Lioness in the Sunday School Room

Role play has to be one of my favorite ways of learning and teaching. Perhaps Tina feels the same way.
 
I stay in the Sunday School class with Tina when her mom’s working. Tina’s just three, and hasn’t quite got the “Our teacher’s telling a story so I should listen” idea yet.
 
The teacher and one of her helpers are lions in the parable of The Lost Sheep. Plan A: Roaring, they threaten the little lamb Sunday School children, only to be fended off by the other helper, a shepherd.
 
Tina proposes Plan B. She breaks rank with the other lambs, runs up beside the teacher, gets down on her hands and knees, and roars. I go to bring her back, but the teacher stops me. “I think she wants to be a lion, too,” she says.
 
I love organized chaos! I call for help and Tina rescues me from the clutches of the ravenous helper lion. In a few moments, it’s all over. The defeated lions withdraw and the sheep bask in safety.
 
My thoughts turn to the teacher . . . . Tina clearly wasn’t following the lesson plan, and could have caused some disorganized chaos if the other children had wanted to be lions, too. But the teacher took that chance, and responded to a little girl’s desire to participate in her own way.
 
Our pastor gave us a very interesting slant on “Train up a child in the way he should go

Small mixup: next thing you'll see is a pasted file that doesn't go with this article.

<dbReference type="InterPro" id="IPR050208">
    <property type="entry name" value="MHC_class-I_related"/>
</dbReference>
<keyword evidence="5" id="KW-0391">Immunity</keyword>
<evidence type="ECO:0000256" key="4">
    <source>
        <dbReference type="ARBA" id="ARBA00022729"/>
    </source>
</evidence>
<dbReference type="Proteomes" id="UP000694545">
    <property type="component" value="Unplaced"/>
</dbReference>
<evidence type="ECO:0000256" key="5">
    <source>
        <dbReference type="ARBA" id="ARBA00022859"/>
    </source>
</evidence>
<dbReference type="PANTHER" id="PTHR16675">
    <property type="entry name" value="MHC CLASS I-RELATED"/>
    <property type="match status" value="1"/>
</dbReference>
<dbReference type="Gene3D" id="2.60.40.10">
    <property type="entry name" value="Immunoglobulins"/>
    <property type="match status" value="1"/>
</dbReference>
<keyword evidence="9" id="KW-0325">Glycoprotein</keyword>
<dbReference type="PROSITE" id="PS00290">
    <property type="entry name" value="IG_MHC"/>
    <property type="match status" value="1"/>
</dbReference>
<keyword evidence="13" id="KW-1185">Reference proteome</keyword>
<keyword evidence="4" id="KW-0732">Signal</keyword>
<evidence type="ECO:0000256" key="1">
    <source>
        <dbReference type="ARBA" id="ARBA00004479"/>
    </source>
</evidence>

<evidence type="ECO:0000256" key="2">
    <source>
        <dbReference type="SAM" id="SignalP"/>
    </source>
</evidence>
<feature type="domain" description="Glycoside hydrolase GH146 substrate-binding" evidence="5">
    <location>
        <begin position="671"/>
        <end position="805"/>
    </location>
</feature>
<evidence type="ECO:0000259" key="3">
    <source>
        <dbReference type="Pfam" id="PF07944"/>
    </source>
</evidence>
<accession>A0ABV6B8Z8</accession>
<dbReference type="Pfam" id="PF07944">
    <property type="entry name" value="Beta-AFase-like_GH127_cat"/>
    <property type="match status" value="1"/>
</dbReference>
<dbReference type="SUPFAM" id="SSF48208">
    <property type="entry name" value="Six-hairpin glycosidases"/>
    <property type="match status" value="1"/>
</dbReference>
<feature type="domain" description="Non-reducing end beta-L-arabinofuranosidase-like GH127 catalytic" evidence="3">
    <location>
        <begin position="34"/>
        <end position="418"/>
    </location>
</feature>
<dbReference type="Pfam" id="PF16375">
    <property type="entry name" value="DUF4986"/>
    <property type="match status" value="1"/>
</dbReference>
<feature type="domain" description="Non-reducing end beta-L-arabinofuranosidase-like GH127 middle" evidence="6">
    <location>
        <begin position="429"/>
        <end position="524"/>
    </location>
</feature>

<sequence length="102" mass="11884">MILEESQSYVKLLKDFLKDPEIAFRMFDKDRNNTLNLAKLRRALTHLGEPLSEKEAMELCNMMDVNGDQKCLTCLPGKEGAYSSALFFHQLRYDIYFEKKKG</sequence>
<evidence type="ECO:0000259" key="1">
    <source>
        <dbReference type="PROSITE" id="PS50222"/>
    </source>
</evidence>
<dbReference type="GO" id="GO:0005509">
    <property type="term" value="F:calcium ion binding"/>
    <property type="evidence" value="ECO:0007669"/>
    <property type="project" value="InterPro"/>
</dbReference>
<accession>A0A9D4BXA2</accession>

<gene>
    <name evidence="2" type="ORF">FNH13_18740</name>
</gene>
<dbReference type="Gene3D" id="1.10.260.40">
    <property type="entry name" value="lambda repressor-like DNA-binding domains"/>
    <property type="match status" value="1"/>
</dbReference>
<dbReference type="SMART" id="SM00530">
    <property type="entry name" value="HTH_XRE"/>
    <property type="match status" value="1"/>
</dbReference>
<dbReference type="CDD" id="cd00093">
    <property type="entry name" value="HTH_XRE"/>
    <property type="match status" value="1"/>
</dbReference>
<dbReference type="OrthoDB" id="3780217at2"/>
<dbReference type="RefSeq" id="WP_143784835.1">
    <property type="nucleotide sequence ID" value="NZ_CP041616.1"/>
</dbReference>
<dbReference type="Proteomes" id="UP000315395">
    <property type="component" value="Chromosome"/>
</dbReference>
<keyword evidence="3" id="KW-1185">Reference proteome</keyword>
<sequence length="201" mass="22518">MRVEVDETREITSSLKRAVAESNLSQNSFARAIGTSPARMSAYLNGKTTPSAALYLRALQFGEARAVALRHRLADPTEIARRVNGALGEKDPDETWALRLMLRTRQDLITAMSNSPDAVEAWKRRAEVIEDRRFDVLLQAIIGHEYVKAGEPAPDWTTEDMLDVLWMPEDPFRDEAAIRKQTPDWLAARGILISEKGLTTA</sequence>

. . . .” (Proverbs 22:6). He covered the commonly understood interpretation, that we should bring up our children in the faith. But then he said “in the way he should go” referred to the unique gifts and personality of each child. Wise parents treat their children differently, do they not? Not in terms of love or fairness, but in sending one to hockey camp and another to art lessons, spending time in deep spiritual discussions with one, praying for an opportunity to say a few words to another. 
 
I think that’s what this wise teacher was doing, training up Tina in the way that she needed to go.
 
Tina loves Sunday School. I’m reminded of a woman who had the beautiful faith of a little child—when she was a little child. In middle school, a teacher she greatly admired scorned the idea of creationism. “Nobody believes that,” he scoffed. And the girl, now too intelligent for such fables, began to disbelieve the entire Word of God.
 
Fast forward a few years. As a young woman, she met a man who greatly loved her—and believed in creation. He wanted to marry her, but she was too intelligent for him.
 
Fast forward again. This intelligent, attractive, professionally successful and popular woman has a deep problem. No one can help her and she cannot help herself. She confides in me. I am no match for her intellect, but I know One who is much, much more than a match. I read to her from His Word. She listens, faith returns, repentance follows, and today my friend is radiant with the joy that comes with a moment by moment walk with her Savior and King.
 
“Train up a child in the way he should go . . . .” (Proverbs 22:6)

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